Cortical representations of auditory perception using graph independent component analysis on EEG

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Ohio State University. Libraries

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Recent studies indicate that the neurons involved in a cognitive task aren't locally limited but span out to multiple human brain regions. We obtain network components and their locations for the task of listening to music. The recorded EEG data is modeled as a graph, and it is assumed that the overall activity is a contribution of several independent subnetworks. To identify these intrinsic cognitive subnetworks corresponding to music perception, we propose to decompose the whole brain graph-network into multiple subnetworks. We perform this decomposition to a group of brain networks by performing Graph-Independent Component Analysis. Graph-ICA is a variant of ICA that decomposes the measured graph into independent source graphs. Having obtained independent subnetworks, we calculate the electrode positions by computing the local maxima of these subnetwork matrices. We observe that the computed electrodes' location corresponds to the temporal lobes and the Broca's area, which are indeed involved in the task of auditory processing and perception. The computed electrodes also span the brain's frontal lobe, which is involved in attention and generating a stimulus-evoked response. The weight of the subnetwork that corresponds to the aforementioned brain regions increases with the increase in the music recording's tempo. The results suggest that whole-brain networks can be decomposed into independent subnetworks and analyze cognitive responses to music stimulus.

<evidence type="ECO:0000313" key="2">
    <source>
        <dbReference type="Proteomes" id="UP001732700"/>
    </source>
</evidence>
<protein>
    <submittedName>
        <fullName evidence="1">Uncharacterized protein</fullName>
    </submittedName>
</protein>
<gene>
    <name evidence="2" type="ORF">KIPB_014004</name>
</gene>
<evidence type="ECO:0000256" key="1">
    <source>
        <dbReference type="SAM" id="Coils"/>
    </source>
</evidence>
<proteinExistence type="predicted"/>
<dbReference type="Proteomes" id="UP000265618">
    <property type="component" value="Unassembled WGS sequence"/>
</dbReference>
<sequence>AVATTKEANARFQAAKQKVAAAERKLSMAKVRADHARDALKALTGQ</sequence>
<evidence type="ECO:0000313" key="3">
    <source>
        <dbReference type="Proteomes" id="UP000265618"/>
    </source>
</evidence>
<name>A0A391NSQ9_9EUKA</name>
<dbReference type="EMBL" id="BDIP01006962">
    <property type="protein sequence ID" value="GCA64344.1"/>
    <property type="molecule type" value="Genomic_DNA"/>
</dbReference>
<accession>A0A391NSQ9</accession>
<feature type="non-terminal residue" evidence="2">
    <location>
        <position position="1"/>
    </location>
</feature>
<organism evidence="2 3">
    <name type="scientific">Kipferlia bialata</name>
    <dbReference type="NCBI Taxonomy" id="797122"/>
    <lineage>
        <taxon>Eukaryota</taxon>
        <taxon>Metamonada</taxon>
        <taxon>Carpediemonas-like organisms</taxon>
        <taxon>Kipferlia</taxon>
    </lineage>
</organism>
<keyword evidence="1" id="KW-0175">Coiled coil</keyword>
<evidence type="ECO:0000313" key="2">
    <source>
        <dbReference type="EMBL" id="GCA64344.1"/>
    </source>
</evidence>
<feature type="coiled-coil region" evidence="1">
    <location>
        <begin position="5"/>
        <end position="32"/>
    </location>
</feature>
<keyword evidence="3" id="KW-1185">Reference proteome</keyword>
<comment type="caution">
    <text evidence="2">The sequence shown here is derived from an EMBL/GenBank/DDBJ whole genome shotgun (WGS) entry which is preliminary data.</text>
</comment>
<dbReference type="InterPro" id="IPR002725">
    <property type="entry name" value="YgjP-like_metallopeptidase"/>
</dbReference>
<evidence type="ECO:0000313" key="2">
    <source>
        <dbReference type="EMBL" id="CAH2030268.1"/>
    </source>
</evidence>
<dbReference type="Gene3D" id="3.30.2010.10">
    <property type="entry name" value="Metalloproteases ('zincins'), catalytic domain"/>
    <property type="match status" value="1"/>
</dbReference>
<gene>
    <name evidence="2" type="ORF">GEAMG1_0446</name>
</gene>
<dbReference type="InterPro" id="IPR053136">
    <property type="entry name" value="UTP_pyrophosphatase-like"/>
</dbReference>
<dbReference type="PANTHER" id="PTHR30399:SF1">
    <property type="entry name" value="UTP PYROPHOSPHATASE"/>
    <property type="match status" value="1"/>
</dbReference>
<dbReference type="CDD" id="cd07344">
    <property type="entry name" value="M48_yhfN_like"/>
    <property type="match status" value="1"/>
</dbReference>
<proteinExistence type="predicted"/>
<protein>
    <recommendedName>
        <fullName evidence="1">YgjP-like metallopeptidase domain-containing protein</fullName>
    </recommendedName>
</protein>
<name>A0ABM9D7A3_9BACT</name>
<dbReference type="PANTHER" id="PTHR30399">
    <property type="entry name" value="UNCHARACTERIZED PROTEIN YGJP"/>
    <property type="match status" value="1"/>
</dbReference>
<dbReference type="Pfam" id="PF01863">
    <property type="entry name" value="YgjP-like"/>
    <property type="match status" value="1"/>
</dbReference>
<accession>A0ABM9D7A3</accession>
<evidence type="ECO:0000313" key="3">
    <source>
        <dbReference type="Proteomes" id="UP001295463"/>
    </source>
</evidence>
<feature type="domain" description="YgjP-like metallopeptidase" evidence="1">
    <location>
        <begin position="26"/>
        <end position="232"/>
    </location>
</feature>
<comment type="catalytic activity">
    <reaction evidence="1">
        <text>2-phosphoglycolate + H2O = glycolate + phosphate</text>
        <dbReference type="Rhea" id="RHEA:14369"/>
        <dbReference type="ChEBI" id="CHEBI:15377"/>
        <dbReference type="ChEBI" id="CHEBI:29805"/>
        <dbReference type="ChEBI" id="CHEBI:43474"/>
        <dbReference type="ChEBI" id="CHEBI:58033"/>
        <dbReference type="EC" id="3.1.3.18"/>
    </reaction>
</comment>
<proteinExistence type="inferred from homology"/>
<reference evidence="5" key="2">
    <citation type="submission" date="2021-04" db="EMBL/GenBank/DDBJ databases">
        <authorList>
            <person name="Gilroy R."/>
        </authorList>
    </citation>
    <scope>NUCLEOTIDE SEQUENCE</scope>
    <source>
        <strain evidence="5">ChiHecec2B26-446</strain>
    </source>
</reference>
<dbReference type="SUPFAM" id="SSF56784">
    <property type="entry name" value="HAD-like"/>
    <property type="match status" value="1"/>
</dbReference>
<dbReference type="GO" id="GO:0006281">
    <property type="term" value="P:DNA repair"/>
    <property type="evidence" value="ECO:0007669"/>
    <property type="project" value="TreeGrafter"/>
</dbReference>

EEG, music perception, Graph Processing, ICA


Future Directions of Music Cognition (2021), pp. 125-127